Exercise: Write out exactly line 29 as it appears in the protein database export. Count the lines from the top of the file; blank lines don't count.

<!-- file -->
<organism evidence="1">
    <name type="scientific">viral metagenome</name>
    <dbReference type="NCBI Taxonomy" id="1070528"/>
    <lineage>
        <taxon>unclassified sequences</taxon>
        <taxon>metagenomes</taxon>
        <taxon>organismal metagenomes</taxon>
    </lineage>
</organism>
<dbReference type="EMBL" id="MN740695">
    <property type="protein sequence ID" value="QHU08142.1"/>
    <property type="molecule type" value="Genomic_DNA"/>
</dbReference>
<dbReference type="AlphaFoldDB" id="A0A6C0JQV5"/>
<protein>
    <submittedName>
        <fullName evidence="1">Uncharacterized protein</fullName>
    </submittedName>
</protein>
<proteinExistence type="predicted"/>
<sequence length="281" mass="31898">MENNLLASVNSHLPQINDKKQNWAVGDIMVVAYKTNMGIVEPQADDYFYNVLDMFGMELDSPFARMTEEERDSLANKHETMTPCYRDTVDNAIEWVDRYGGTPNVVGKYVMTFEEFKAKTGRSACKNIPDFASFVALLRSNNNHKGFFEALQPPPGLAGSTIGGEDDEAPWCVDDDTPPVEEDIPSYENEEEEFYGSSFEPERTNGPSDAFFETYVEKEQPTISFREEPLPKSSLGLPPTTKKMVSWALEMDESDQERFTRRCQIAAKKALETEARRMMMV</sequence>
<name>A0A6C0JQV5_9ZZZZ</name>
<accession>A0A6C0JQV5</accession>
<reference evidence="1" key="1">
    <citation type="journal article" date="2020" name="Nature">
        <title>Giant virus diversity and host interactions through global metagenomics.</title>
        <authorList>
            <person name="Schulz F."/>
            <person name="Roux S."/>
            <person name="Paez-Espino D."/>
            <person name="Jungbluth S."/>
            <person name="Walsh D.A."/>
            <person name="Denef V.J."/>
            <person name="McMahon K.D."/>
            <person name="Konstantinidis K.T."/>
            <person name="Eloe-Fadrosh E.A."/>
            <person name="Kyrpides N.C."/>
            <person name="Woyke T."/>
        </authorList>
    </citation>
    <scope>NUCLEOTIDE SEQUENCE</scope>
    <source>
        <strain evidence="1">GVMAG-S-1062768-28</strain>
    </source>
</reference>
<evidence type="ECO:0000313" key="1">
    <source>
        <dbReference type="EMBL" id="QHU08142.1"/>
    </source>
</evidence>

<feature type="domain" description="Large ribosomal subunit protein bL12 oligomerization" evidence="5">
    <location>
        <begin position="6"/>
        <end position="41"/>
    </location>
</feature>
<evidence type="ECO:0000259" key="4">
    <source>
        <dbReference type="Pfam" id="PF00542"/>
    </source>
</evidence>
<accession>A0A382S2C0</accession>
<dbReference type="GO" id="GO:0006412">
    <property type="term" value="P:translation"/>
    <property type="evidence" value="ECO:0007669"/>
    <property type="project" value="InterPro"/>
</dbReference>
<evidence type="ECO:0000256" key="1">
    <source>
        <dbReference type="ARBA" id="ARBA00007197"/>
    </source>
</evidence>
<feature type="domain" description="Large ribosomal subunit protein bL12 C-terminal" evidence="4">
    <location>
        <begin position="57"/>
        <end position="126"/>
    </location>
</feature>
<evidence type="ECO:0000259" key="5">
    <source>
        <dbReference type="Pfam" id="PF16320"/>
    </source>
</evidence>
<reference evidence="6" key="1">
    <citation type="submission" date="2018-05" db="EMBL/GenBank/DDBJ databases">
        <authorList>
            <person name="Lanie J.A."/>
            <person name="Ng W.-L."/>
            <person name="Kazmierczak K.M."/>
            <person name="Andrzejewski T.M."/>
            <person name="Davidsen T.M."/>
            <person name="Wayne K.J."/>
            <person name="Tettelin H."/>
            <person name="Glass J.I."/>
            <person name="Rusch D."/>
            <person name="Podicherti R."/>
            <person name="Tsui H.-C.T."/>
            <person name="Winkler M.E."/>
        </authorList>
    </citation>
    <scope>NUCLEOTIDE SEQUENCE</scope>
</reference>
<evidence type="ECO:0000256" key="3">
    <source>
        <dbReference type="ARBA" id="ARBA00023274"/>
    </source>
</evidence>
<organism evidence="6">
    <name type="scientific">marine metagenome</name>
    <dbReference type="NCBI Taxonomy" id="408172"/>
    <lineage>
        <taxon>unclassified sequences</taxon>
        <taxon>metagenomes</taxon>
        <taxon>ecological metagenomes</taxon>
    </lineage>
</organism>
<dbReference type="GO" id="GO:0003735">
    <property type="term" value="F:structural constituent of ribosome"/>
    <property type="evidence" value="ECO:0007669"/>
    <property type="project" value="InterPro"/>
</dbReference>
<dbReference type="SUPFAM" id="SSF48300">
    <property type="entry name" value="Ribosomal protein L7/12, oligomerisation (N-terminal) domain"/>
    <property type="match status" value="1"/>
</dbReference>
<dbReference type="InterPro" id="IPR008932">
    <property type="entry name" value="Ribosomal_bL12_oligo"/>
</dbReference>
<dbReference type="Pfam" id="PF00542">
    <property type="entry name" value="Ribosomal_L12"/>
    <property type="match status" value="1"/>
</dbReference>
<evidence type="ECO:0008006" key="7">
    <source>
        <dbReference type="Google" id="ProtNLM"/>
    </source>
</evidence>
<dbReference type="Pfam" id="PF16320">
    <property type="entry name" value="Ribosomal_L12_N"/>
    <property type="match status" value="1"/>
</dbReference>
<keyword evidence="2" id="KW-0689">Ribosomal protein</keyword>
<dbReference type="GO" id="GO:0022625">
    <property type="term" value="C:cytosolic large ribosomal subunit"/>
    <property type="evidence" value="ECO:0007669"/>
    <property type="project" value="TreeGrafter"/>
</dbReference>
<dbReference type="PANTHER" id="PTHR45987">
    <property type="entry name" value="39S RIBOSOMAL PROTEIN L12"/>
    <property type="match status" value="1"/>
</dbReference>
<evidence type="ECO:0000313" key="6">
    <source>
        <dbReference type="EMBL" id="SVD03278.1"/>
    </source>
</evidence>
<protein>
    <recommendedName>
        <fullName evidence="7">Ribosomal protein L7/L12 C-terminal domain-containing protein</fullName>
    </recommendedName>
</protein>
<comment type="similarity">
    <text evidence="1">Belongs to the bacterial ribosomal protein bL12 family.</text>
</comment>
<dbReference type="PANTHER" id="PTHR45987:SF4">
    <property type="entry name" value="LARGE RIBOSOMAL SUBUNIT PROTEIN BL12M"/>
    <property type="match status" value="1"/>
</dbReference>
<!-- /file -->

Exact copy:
            <person name="Roux S."/>